Declaration of the 2024 Manicaland Provincial Alternative Mining Indaba


“Energy Transition Minerals: Putting Communities First for an Inclusive Feminist Future.”

We, the 37 participants of the Manicaland Provincial Alternative Mining Indaba (PAMI) with diverse representation including community members, faith-based organizations, NGOs, civil society organizations, community-based organizations, government ministries and departments, and the academia, gathered here in Mutare on April 10, 2024:

Recognizing the urgent need to address challenges in natural resource governance, particularly in Manicaland Province, and to promote sustainable and equitable mining practices.

Noting that rich natural resources in Manicaland Province offer potential for sustainable socio-economic development.

  • That challenges such as corruption, irresponsible mining practices, and resource leakages undermine this potential, leading to displacement and environmental degradation, particularly in Manicaland Province.
  • The critical active role that traditional leaders need to play in the preservation and governance of natural resources.

Cognizant of the importance of solidarity and collaboration among all stakeholders, including government, civil society, the private sector, and faith communities, to promote responsible natural resource governance and reduce inequalities.

  • The significance of partnerships and networks between youth groups, civil society organizations, government agencies, and the private sector to enhance youth participation and collaboration in natural resource management.
  • The critical importance of public participation in mineral resource governance, and the meaningful engagement of all stakeholders, including affected communities, civil society organizations, government bodies, and the private sector, in ensuring transparency, accountability, and sustainable development in the mining sector.

Deeply concerned by the rise in crime rates, gang violence, moral decadence, environmental degradation, water pollution and substance abuse linked to mining activities that is adversely impacting community well-being.

  • The lack of consultations on key developments related to mining in Manicaland Province, thereby alienating the local population and undermining their rights.
  • The outdated mining laws and land tenure systems lacking adequate protection of the rights of local communities and failing to address their concerns, particularly regarding compensation and ancestral land rights.
  • Lack of funds allocation for youth boards to monitor mining activities in mining areas including in the government offices.

Reaffirming that the principles of justice and equity in the governance of natural resources should be upheld, ensuring all members of society, especially marginalized and vulnerable communities, benefit equitably from the exploitation of these resources.

  • Commitment to protecting the environment as a sacred duty, ensuring mining activities are conducted in a manner that minimizes harm to the ecosystem and preserves the integrity of creation.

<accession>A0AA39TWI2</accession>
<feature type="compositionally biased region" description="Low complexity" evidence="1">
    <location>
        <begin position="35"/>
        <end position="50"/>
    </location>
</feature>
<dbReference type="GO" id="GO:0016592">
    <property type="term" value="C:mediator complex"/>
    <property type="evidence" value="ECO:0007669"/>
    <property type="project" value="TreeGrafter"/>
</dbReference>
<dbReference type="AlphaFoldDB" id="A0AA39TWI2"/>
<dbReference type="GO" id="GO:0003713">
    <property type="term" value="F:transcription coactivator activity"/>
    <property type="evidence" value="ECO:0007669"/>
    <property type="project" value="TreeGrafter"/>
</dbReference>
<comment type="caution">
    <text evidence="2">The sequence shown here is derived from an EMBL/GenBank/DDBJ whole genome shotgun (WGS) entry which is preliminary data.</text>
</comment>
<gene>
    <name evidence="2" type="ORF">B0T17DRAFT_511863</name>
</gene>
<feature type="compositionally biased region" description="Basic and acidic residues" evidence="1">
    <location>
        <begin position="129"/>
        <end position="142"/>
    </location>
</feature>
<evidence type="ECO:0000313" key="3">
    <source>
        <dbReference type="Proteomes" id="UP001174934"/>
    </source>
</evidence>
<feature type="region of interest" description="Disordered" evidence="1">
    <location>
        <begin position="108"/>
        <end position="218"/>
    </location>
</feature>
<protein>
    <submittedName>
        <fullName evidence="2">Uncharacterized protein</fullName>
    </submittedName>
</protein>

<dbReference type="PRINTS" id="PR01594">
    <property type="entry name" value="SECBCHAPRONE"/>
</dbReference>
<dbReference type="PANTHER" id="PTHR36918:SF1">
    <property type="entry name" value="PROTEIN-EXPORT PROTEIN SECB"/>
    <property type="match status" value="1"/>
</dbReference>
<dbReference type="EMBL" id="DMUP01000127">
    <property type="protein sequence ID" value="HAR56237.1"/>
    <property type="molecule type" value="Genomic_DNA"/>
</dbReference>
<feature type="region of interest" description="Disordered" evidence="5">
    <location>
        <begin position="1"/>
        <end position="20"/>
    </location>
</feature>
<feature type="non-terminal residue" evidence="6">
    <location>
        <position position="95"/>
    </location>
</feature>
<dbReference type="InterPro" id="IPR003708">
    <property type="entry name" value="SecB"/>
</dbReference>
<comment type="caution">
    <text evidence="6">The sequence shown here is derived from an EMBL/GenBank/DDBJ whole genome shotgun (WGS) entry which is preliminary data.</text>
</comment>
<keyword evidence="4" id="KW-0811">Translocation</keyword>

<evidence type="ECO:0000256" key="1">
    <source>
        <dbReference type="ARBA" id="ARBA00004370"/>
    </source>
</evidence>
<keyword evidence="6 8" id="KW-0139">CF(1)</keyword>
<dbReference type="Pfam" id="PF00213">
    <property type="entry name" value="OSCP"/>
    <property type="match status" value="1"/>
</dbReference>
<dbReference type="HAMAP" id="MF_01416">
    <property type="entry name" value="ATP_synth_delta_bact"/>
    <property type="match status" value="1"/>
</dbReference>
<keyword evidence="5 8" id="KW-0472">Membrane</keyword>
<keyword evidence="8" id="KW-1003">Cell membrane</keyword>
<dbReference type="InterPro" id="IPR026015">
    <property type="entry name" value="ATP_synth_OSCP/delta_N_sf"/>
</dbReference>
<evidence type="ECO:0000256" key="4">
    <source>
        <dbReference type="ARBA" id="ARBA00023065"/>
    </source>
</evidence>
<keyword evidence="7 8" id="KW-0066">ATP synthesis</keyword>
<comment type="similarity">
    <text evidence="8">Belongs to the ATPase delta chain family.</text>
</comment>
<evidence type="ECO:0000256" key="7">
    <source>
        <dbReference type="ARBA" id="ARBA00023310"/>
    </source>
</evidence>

• Ensuring inclusive and meaningful youth representation in all levels of decision-making related to natural resource management, including in policy formulation and implementation.

Advocating for transparency and accountability through access to information about mining activities, holding duty bearers accountable for their actions, and ensuring they are responsive to the needs and concerns of the public.

Promoting public participation in environmental impact assessments and monitoring processes to ensure mining activities are conducted in a manner that protects the environment and human health.

Recommend the following:

  • Civil society and community-based organizations to raise awareness about the importance of legislative and policy reforms in the natural resource sector for economic recovery and development, advocating for reforms that promote responsible mining practices.
  • Civil society and community-based organisations to strengthen engagement between duty bearers (government officials, mining companies) and mining communities to ensure the voices of local communities are heard and considered in decision-making processes.
  • Community leaders to ensure collaboration and co-creation of solutions and recommendations to challenges and gaps in translating natural resource wealth and potential into people-centered development.
  • Civil society and community-based organisations to implement capacity-building programs for stakeholders, especially local communities, and civil society organizations, to enhance their understanding of natural resource governance and their ability to participate effectively.
  • Community leaders to establish mechanisms for resolving conflicts that may arise between different stakeholders in the mining sector, ensuring disputes are addressed in a fair and transparent manner.
  • Rural District Councils to ensure the development and adoption of clear action plans on how they will build resilience, and engage with duty bearers, including specific policy recommendations for reforming the natural resource sector.

Going forward

We will continue upholding these principles to create a more inclusive and transparent mineral resource governance framework that benefits all stakeholders and contributes to sustainable development in Manicaland Province and beyond. Thus, we call upon all stakeholders to work tirelessly to promote these principles in communities as they offer a path towards a more just and sustainable future for all.

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